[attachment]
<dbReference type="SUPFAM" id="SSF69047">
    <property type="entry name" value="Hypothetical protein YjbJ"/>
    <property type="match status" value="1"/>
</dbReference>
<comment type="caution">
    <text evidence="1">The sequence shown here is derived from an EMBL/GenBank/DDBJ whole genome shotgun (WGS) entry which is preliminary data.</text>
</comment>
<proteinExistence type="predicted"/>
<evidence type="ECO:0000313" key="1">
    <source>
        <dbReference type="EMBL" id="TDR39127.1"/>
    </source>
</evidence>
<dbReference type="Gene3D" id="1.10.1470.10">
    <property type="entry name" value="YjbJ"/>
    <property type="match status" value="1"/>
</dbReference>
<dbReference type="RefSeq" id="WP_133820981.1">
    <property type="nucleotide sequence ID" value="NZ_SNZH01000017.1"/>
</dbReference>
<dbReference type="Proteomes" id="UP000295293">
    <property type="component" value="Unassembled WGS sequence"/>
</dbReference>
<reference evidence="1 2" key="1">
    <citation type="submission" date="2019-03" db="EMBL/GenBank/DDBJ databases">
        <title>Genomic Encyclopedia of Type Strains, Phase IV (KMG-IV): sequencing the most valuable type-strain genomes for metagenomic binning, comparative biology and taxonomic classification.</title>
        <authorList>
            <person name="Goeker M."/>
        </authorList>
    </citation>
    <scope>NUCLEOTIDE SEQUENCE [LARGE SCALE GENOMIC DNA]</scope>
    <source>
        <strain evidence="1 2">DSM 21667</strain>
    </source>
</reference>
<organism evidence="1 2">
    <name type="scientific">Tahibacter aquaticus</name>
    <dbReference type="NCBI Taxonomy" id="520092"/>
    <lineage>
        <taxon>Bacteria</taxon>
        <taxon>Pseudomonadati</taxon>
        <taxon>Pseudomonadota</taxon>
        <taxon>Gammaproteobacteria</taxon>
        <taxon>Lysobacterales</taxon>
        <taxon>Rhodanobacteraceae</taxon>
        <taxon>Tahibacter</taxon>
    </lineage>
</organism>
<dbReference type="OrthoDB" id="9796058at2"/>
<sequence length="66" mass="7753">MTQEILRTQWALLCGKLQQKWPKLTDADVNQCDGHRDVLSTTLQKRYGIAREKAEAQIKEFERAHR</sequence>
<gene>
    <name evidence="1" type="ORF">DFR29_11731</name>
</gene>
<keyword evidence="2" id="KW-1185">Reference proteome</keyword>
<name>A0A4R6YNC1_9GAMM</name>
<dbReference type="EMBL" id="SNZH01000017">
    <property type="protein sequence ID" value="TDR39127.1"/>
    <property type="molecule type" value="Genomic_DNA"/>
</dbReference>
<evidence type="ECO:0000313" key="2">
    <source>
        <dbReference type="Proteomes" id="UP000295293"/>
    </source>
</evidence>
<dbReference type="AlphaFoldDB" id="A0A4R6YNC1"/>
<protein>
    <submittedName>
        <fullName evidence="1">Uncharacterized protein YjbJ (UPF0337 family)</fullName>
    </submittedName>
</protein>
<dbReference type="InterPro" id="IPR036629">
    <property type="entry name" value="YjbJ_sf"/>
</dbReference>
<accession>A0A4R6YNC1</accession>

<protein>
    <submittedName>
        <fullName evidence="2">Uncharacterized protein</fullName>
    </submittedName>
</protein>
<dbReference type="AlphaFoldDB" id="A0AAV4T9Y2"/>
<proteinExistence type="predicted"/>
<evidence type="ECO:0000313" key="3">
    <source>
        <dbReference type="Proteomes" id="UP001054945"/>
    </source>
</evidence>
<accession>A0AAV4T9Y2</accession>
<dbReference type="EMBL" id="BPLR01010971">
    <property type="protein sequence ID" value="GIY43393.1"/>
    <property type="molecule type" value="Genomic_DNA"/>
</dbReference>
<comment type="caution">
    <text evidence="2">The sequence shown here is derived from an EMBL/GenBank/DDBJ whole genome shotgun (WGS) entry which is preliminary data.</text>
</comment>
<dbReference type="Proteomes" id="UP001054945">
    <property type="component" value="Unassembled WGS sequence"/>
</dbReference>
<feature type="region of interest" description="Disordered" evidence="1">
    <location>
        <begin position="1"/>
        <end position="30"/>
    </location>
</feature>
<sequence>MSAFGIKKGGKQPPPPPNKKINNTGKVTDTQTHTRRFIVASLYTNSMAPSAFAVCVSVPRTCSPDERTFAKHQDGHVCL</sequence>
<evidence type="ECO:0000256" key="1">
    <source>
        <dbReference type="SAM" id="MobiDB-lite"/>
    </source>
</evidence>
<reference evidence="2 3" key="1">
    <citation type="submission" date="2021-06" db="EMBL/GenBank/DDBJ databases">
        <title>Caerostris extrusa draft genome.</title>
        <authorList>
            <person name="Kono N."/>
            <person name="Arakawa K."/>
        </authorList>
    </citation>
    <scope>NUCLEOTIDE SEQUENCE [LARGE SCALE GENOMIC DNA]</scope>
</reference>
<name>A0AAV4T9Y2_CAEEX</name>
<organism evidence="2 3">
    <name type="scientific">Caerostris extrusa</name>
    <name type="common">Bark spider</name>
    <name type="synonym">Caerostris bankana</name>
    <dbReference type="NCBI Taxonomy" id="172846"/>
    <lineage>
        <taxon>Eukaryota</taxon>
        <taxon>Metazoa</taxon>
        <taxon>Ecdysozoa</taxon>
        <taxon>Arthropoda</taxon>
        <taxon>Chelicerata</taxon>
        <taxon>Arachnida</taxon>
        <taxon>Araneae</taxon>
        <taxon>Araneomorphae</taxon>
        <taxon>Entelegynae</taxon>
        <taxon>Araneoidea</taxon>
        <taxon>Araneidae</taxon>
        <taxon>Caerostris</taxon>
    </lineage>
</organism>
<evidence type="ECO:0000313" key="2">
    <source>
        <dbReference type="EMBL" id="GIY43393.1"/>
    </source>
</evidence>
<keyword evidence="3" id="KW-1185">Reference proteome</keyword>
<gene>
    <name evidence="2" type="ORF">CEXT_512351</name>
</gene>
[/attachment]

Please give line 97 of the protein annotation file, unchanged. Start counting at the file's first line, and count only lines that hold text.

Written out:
</dbReference>